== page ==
A recent topic of interest in the Catholic Church has been the possibility of women being ordained deacons.
New Commission for Woman Deacons
A recent topic of interest in the Catholic Church has been the possibility of women being ordained deacons. There have always been deacons, since the early days of the Church, but the role has been for men only. Deacons serve in many of the ways a priest does. They administer baptism and marriage, can preach homilies at Mass, but are restricted from consecrating the eucharist or hearing confessions.
Pope Francis, last May, promised an assembly of nuns he would look into the possibility of female deacons in the Catholic Church. He recently fulfilled that promise by instituting a commission to study the concept. The "Commission to Study the Women's Diaconate" was announced Aug. 2nd. The only male member and head of the Commission is Spanish Archbishop Luis Francisco Ladaria Ferrer. There are twelve other members among them American professor Phyllis Zagano, Spanish Sister Nuria Calduch-Benages of The Missionary Daughters of the Holy Family of Nazareth, Italian professors Francesca Coccini and Michelina Tenaci , Italian Sister Mary Malone of the Franciscan Sisters of Blessed Angela of Foligno, and German professor Marianne Schlosser.
The American professor, Phyllis Zagano, is an interesting choice and seems to be 'pro women deacons'. In writing for Harvard's Divinity School, she said that the current practice of not ordaining women deacons is a "merely ecclesiastical law," meaning it's a regulation, not a doctrine. She also wrote: "given the many evidences of women deacons throughout history, the restoration of women to the diaconate seems to be something Francis could do easily".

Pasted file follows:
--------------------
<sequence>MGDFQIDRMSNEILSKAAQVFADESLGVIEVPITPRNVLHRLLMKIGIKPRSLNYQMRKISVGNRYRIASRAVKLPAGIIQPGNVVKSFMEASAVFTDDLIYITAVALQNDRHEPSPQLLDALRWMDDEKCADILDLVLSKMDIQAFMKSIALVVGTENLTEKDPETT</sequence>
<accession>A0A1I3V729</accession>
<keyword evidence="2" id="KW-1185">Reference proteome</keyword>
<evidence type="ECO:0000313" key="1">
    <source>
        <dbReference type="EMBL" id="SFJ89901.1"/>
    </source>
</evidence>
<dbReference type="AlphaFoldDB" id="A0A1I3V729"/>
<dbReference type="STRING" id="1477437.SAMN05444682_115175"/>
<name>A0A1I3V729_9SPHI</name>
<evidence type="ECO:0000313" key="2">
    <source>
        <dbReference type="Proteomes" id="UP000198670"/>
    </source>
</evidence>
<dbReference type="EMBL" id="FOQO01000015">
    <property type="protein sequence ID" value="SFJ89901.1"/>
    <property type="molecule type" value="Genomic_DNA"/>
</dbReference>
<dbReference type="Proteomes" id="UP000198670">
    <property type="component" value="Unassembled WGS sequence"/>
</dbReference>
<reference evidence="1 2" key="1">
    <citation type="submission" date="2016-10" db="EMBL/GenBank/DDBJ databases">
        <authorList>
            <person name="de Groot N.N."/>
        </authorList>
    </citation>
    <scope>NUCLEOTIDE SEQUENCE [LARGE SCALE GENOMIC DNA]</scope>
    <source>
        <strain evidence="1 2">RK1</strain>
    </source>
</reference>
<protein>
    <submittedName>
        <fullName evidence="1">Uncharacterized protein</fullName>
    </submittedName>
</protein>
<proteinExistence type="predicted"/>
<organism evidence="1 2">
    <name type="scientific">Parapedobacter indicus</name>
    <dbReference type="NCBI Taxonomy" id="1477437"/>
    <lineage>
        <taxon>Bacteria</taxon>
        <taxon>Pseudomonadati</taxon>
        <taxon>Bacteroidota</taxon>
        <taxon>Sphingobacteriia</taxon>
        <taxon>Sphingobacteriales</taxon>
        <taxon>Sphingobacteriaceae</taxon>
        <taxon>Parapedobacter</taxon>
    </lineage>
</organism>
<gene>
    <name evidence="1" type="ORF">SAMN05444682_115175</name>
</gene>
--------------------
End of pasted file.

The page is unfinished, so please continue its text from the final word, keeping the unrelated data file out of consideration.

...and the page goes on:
Sister Mary Malone of the Franciscan Sisters of Blessed Angelina, rector of Rome's Pontifical University Antonianum also appears to favor ordaining women to the diaconate from things she has been quoted as saying. It seems she would even favor women ordained priests.
Pope Francis has said he wants greater roles for women, including a greater presence in the arenas where decisions are made, also that Catholicism needs a deeper theology of women. He's made it clear, however, that Pope John Paul II has already made it definitive there won't be women priests.
I read an interesting comment in a Letter to the Editor of the Los Angeles Catholic news magazine. It brought up the fact that lay catholic men have never been part of decision making in the Catholic church either.
Well, it appears that things they are achanging. Pope Francis has just appointed Greg Burke, a lay man, to replace Jesuit Father Frederico Lombardi as his chief spokesman and director of the Vatican's Press Office. This position will make Greg Burke known all over the world. And it gets even better: the Pope has appointed Paloma Garcia Ovejero, a lay woman Spanish broadcaster, to the number two position in the Press Office. This makes her one of the Vatican's most visible female officials.